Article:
Trump’s science job nominees are missing something: Advanced science degrees. Surprised? Rush Holt & Christie Todd Whitman weigh in

Against all scientific advice, the kind of thing first-graders know not to do, Donald Trump looks directly at the Solar Eclipse, August 21, 2017, White House


As impaired as the Trump administration is, they keep surprising me with new lows. Associated Press has a story today that of 43 Trump administration nominees in science-related positions – including two for Health and Human Services secretary – almost 60% didn’t have a master’s degree or doctorate in a science or health field. The opposite of the Obama era: more than 60% had advanced science degrees. And Trump’s been slow to fill these positions, as though he doesn’t think they’re too important.

I wanted to flag this story for you, not only because it’s infuriating, but also because New Jersey (especially its biotech/pharma corridor, where 14 of the world’s 20 largest pharma companies are HQ’d) – is full of people with precisely that education. And some of them are or readers. We’d all be better off if Trump used his vacay weekends at his Bedminster golf club to interview some of our smart people here, instead of promoting from the Republican pool of science-deniers.

Plus, the reporter talked to 2 New Jerseyans; Christie Todd Whitman & Rush Holt. Another reason to flag this.

Gov. Whitman, George W. Bush’s EPA administrator, didn’t have an advanced degree, but says she surrounded herself with those who did. In fact, her tenure was marked by a serious mistake, reassuring the public the air around the World Trade Center 9/11 collapse was safe, when it was full of lead, asbestos and other toxins which sickened hundreds of workers and first responders, and led to deaths. Bush’s White House played politics with public health and possibly scientific information, which should be no surprise. (Whitman admitted she was wrong in 2016).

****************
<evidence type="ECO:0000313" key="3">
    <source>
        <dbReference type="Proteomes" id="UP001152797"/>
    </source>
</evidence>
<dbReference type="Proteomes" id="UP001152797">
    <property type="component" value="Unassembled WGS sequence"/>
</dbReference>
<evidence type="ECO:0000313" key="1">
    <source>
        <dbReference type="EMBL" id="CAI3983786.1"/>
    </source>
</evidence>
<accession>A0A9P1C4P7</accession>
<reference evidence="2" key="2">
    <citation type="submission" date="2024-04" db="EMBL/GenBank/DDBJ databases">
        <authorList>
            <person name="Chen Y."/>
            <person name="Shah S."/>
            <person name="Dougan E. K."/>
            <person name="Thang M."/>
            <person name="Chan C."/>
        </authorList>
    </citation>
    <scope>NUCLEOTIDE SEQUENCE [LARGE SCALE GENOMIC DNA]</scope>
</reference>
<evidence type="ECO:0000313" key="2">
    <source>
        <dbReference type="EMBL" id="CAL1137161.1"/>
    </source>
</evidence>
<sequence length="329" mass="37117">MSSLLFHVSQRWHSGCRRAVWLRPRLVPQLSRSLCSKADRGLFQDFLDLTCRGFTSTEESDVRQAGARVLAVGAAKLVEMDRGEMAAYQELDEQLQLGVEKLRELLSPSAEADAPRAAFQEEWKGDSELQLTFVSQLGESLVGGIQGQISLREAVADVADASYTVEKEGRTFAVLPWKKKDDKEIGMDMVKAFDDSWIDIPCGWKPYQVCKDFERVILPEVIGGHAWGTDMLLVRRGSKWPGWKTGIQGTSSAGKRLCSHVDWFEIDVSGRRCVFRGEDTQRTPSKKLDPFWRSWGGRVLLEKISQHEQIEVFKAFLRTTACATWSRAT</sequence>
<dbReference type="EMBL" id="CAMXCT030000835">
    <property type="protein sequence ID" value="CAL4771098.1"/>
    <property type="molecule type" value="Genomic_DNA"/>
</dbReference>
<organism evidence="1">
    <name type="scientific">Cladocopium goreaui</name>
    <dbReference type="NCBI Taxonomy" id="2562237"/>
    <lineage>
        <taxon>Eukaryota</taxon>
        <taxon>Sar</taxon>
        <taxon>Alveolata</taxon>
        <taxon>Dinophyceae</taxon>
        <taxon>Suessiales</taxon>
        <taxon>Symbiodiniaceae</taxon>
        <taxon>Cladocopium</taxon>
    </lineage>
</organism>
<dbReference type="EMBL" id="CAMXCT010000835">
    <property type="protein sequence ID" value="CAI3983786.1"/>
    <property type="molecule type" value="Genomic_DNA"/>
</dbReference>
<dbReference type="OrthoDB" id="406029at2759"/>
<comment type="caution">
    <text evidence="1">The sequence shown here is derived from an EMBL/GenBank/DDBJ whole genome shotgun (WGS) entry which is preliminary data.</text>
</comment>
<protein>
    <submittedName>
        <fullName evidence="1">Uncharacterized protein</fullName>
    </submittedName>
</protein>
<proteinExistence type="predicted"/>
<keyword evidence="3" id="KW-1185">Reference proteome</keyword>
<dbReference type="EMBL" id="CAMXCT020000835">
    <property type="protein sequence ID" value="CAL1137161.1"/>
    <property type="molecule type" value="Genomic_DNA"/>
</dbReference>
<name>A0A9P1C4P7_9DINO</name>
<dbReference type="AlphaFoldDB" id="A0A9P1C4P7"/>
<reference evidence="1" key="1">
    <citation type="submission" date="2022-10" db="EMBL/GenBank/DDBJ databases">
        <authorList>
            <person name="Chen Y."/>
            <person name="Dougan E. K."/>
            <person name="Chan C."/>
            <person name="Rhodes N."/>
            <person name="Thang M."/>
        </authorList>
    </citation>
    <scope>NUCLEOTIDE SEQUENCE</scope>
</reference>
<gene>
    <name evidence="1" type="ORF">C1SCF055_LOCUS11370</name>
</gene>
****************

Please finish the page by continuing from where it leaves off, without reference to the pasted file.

To her credit, Whitman’s written about Trump EPA man Scott Pruitt and Energy Secretary Rick “Smart Glasses” Perry and their attempts to obfuscate science itself, with “red teams” of scientists ready to dispute more responsible scientists’ conclusions on climate change. Here’s Whitman on what she calls the Trump administration’s “disdain for science”:

“When you’re talking about science, issues about protecting human health … it’s very, very complicated and sophisticated work. You need the background and experience to handle these things.”

Yup. And here is Rush Holt, physicist with precisely those advanced degrees, former NJ congressman, my old boss, and now CEO at AAAS, the American Association for the Advancement of Science, world’s largest general scientific society. He says it’s not about making jobs for science, but providing the best advice for government leaders making tough decisions:

“It’s the policy-makers themselves who need it. If they want to develop policies that are most likely to succeed, they should make those policies with the understanding available of how things are. We do this with the age-old, time-tested procedure of determining how things are. We call that science.”

Sad thing is, in the Trump era there aren’t too many of those government leaders left making those tough decisions who actually care about the outcome of those decisions. It’s mind-numbing to think what the risks of that are to every one of us, every day. Disaster looms. And so it goes.

 

For further demoralizing news, see: Donald Trump’s science office is a ghost town (CBS)

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